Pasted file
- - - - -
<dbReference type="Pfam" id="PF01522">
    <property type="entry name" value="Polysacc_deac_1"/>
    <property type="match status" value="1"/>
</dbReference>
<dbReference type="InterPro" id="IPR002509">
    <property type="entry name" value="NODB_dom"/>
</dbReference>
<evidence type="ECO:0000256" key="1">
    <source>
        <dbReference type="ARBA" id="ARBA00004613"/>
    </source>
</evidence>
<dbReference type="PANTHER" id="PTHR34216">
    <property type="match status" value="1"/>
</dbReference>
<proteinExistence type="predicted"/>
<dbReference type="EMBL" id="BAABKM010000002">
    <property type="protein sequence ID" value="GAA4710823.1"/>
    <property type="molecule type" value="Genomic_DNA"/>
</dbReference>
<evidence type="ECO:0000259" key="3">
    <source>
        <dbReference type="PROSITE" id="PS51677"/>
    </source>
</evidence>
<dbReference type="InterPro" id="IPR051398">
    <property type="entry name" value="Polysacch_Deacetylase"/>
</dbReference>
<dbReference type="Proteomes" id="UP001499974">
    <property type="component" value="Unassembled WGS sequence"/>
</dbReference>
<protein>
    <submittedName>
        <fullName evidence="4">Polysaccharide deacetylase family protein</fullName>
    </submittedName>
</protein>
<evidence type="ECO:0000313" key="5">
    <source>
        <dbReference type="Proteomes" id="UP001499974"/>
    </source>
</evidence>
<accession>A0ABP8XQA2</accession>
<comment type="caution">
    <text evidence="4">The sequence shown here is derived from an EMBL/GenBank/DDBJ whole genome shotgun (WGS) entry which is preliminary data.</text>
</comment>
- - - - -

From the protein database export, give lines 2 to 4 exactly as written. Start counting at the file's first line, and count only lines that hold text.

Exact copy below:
    <property type="entry name" value="Polysacc_deac_1"/>
    <property type="match status" value="1"/>
</dbReference>